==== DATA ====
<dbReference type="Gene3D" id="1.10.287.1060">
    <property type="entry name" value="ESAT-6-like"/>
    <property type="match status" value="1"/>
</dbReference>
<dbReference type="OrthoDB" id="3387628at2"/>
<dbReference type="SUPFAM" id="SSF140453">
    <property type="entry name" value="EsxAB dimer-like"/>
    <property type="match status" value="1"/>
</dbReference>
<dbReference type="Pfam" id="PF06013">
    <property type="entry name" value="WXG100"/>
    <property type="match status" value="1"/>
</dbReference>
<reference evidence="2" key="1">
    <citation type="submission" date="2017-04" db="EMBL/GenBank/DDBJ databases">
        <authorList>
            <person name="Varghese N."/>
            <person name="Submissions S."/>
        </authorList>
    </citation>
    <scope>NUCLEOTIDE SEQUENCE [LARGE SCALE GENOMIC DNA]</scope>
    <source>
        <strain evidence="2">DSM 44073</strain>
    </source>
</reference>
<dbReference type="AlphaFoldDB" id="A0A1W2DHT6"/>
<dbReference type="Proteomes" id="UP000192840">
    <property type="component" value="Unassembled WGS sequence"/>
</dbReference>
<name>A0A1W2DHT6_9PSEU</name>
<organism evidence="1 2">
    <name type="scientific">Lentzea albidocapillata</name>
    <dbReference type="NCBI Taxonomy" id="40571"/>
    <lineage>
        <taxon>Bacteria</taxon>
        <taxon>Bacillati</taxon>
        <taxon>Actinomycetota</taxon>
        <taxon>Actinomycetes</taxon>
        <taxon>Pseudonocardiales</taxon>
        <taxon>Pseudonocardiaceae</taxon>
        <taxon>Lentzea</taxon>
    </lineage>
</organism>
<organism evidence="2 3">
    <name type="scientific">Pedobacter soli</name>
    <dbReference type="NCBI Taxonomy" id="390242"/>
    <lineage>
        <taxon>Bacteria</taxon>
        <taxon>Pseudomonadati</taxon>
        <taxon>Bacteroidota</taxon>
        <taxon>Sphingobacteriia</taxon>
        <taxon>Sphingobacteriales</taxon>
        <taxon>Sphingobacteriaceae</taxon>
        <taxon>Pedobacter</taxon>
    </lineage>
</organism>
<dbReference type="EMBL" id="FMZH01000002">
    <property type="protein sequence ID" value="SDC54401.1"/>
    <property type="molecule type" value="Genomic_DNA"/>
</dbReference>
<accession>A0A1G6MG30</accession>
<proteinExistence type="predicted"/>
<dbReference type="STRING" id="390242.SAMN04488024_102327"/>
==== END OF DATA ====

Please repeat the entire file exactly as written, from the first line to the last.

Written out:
<dbReference type="Gene3D" id="1.10.287.1060">
    <property type="entry name" value="ESAT-6-like"/>
    <property type="match status" value="1"/>
</dbReference>
<dbReference type="OrthoDB" id="3387628at2"/>
<dbReference type="SUPFAM" id="SSF140453">
    <property type="entry name" value="EsxAB dimer-like"/>
    <property type="match status" value="1"/>
</dbReference>
<dbReference type="Pfam" id="PF06013">
    <property type="entry name" value="WXG100"/>
    <property type="match status" value="1"/>
</dbReference>
<reference evidence="2" key="1">
    <citation type="submission" date="2017-04" db="EMBL/GenBank/DDBJ databases">
        <authorList>
            <person name="Varghese N."/>
            <person name="Submissions S."/>
        </authorList>
    </citation>
    <scope>NUCLEOTIDE SEQUENCE [LARGE SCALE GENOMIC DNA]</scope>
    <source>
        <strain evidence="2">DSM 44073</strain>
    </source>
</reference>
<dbReference type="AlphaFoldDB" id="A0A1W2DHT6"/>
<dbReference type="Proteomes" id="UP000192840">
    <property type="component" value="Unassembled WGS sequence"/>
</dbReference>
<name>A0A1W2DHT6_9PSEU</name>
<organism evidence="1 2">
    <name type="scientific">Lentzea albidocapillata</name>
    <dbReference type="NCBI Taxonomy" id="40571"/>
    <lineage>
        <taxon>Bacteria</taxon>
        <taxon>Bacillati</taxon>
        <taxon>Actinomycetota</taxon>
        <taxon>Actinomycetes</taxon>
        <taxon>Pseudonocardiales</taxon>
        <taxon>Pseudonocardiaceae</taxon>
        <taxon>Lentzea</taxon>
    </lineage>
</organism>
<organism evidence="2 3">
    <name type="scientific">Pedobacter soli</name>
    <dbReference type="NCBI Taxonomy" id="390242"/>
    <lineage>
        <taxon>Bacteria</taxon>
        <taxon>Pseudomonadati</taxon>
        <taxon>Bacteroidota</taxon>
        <taxon>Sphingobacteriia</taxon>
        <taxon>Sphingobacteriales</taxon>
        <taxon>Sphingobacteriaceae</taxon>
        <taxon>Pedobacter</taxon>
    </lineage>
</organism>
<dbReference type="EMBL" id="FMZH01000002">
    <property type="protein sequence ID" value="SDC54401.1"/>
    <property type="molecule type" value="Genomic_DNA"/>
</dbReference>
<accession>A0A1G6MG30</accession>
<proteinExistence type="predicted"/>
<dbReference type="STRING" id="390242.SAMN04488024_102327"/>